Giang Le

Using just paper and their own hands, Vietnam’s origami enthusiasts produce marvellous creations

Unicorn by artist Hoang Tien Quyet

Origami: Love and loss
Origami, the ancient art of Japanese paper folding, continues to draw new fans around the world. Like many other ancient folk games, origami was passed down orally. It was not until 1797 that the first book about origami was published. Written by Akisato Rito it was titled “Sembazuru orikata”, or “a thousand cranes”.

Paper cranes are the best known origami creation not just because cranes are regarded as bringers of health and good fortune in Japan, but also because of a touching story. Following the nuclear bombing of Hiroshima in 1945, an 11-year-old girl named Sadako Sasaki contracted leukaemia. Sadako hoped to fold 1,000 paper cranes in order to wish for good health. While Sadako died before finishing the 1,000 cranes, her classmates finished the project in her memory. The story spread throughout Japan and people started to
send Sadako’s family paper cranes as wishes for a peaceful world in which children would be safe from nuclear bombs. This simple and deeply moving story introduced the art of origami to youngsters all over the world, including in Vietnam.

The orchid by artist Nguyen Hung Cuong

Origami societies in Vietnam
Origami clubs arose in Vietnam’s major cities such as Hanoi, Ho Chi Minh City and Danang. Here, young people gather to enjoy this meticulous and methodical craft. In a world full of complex technology, origami is meditative and relaxing.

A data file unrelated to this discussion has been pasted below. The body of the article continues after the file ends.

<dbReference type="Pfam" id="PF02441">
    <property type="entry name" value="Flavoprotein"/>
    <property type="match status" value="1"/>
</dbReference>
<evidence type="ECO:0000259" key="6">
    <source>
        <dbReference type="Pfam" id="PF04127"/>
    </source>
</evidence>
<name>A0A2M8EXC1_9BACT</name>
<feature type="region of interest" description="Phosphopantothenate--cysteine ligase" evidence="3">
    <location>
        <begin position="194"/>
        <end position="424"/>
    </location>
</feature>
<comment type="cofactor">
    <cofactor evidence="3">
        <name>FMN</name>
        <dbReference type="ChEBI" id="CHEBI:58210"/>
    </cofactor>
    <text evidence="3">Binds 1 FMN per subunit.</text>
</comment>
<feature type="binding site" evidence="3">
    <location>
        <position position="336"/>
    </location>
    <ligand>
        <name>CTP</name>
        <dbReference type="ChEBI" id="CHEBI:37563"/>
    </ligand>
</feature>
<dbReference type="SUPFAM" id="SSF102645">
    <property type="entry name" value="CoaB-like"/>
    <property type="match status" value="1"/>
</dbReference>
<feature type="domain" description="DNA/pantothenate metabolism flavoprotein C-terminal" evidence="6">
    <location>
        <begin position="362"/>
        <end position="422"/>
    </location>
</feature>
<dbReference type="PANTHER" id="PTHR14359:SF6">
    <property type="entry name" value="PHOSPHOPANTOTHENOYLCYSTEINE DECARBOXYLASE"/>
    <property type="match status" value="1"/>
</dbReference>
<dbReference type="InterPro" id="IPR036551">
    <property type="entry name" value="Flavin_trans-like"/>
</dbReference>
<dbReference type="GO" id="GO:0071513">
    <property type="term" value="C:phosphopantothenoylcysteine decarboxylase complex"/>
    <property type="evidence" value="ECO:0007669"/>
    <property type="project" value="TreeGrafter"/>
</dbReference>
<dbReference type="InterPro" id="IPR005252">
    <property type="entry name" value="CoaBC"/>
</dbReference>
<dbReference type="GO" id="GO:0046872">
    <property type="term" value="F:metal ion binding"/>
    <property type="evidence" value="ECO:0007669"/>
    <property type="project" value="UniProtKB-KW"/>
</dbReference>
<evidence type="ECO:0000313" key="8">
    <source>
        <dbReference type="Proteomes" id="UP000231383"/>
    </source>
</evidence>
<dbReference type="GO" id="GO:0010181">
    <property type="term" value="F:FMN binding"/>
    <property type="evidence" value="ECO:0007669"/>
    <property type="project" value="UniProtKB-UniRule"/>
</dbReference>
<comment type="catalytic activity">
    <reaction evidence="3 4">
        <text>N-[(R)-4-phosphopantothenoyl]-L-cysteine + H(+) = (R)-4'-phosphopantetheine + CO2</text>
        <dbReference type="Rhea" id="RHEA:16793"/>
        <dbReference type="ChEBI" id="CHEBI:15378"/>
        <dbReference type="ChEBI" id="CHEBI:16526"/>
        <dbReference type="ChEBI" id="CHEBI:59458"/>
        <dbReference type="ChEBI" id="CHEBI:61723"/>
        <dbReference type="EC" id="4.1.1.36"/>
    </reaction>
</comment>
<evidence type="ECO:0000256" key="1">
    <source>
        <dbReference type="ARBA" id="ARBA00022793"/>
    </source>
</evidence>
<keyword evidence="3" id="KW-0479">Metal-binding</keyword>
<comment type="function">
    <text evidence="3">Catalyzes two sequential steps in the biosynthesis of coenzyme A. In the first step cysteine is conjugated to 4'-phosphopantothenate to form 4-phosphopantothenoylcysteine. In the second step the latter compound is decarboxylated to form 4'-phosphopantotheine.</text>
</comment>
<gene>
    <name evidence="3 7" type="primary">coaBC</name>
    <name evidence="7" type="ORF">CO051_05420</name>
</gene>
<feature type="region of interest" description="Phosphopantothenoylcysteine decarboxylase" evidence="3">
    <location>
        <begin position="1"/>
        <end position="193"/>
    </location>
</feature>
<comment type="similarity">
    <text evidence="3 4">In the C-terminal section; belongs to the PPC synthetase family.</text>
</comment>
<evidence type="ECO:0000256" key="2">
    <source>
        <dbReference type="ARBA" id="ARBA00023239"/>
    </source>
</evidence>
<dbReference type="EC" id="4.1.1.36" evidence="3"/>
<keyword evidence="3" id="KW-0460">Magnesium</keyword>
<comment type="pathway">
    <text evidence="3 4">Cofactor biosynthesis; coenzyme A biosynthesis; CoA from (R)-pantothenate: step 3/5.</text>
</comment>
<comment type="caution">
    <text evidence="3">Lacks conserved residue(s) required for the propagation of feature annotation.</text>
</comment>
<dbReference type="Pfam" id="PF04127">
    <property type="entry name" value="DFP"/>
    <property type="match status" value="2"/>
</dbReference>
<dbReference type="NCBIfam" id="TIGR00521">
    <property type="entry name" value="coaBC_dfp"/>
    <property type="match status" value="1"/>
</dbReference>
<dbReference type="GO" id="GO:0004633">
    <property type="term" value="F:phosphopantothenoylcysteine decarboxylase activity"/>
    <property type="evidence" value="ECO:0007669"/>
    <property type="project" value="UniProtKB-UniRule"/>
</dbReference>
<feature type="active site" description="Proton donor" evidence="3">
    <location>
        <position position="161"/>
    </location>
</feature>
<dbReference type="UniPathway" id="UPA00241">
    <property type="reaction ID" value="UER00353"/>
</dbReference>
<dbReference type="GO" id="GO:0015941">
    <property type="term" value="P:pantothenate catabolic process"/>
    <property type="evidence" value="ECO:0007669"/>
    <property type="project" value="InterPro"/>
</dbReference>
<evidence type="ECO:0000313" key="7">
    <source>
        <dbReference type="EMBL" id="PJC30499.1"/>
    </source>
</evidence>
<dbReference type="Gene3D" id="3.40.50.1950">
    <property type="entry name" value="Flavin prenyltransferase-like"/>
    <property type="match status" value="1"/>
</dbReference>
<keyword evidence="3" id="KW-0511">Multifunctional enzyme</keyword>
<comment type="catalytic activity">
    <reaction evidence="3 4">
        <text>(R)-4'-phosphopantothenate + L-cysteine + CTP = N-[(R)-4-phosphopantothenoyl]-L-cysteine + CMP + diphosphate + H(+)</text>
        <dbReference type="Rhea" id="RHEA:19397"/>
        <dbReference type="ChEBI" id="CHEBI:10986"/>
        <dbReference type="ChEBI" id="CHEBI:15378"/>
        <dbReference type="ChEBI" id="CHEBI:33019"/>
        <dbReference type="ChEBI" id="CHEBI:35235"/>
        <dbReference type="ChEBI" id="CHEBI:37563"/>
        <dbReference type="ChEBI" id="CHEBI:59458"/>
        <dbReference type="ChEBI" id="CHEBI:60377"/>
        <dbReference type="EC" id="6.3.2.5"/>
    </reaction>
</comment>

Gold fish by artist Hoang Tien Quyet

Origami is an art form that encourages manual skill, logic, perseverance, patience and creativity. Every Sunday in Hanoi, Young people who are fond of origami gather in the Vietnam – USSr Friendship
palace to create and share their fantastic creations. Some unique Vietnamese designs, including “Saint Michael – general of angels” by Tran Trung Hieu, “Gorilla” by Nguyen Hung Cuong and “Lion” by Hoang Tien Quyet were displayed in the international exhibition “From surface to structure” hosted in New York in July 2014

Origami meets Dó paper
Many types of paper can be used for origami depending on the desired result. Some Vietnamese enthusiasts use traditional dó paper to produce origami with a Vietnamese flair. While Japanese artists traditionally favour pure white paper that is soft and durable, French artists prefer shrivelled paper. Many Vietnamese artists love naturally coarse paper. Made by hand, dó paper is tough, malleable and elastic. its creamy colour
lends the finished works a rustic and natural appearance.

Dancing Swan by artist Hoang Tien Quyet

The use of dó paper for origami reveals the creativity of young Vietnamese origami artists eager to help revive Vietnam’s traditional papermaking craft and promote Vietnamese origami to the world.